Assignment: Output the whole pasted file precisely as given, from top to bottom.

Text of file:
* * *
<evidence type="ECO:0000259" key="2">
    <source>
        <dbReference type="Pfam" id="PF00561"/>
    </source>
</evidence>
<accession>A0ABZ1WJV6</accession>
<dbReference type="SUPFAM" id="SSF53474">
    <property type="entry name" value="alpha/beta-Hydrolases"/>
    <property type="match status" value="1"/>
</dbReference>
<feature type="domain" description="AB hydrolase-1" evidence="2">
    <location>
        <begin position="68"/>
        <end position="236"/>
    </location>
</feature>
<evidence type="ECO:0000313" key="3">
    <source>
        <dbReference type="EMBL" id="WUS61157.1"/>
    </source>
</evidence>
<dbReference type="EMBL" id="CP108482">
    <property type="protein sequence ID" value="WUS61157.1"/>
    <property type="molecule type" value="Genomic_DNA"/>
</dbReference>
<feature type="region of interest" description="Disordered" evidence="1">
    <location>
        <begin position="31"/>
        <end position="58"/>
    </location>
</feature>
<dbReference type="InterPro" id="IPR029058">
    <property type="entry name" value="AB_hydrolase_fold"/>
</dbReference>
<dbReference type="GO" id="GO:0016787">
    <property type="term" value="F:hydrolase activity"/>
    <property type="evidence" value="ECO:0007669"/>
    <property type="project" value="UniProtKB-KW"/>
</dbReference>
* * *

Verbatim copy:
<evidence type="ECO:0000259" key="2">
    <source>
        <dbReference type="Pfam" id="PF00561"/>
    </source>
</evidence>
<accession>A0ABZ1WJV6</accession>
<dbReference type="SUPFAM" id="SSF53474">
    <property type="entry name" value="alpha/beta-Hydrolases"/>
    <property type="match status" value="1"/>
</dbReference>
<feature type="domain" description="AB hydrolase-1" evidence="2">
    <location>
        <begin position="68"/>
        <end position="236"/>
    </location>
</feature>
<evidence type="ECO:0000313" key="3">
    <source>
        <dbReference type="EMBL" id="WUS61157.1"/>
    </source>
</evidence>
<dbReference type="EMBL" id="CP108482">
    <property type="protein sequence ID" value="WUS61157.1"/>
    <property type="molecule type" value="Genomic_DNA"/>
</dbReference>
<feature type="region of interest" description="Disordered" evidence="1">
    <location>
        <begin position="31"/>
        <end position="58"/>
    </location>
</feature>
<dbReference type="InterPro" id="IPR029058">
    <property type="entry name" value="AB_hydrolase_fold"/>
</dbReference>
<dbReference type="GO" id="GO:0016787">
    <property type="term" value="F:hydrolase activity"/>
    <property type="evidence" value="ECO:0007669"/>
    <property type="project" value="UniProtKB-KW"/>
</dbReference>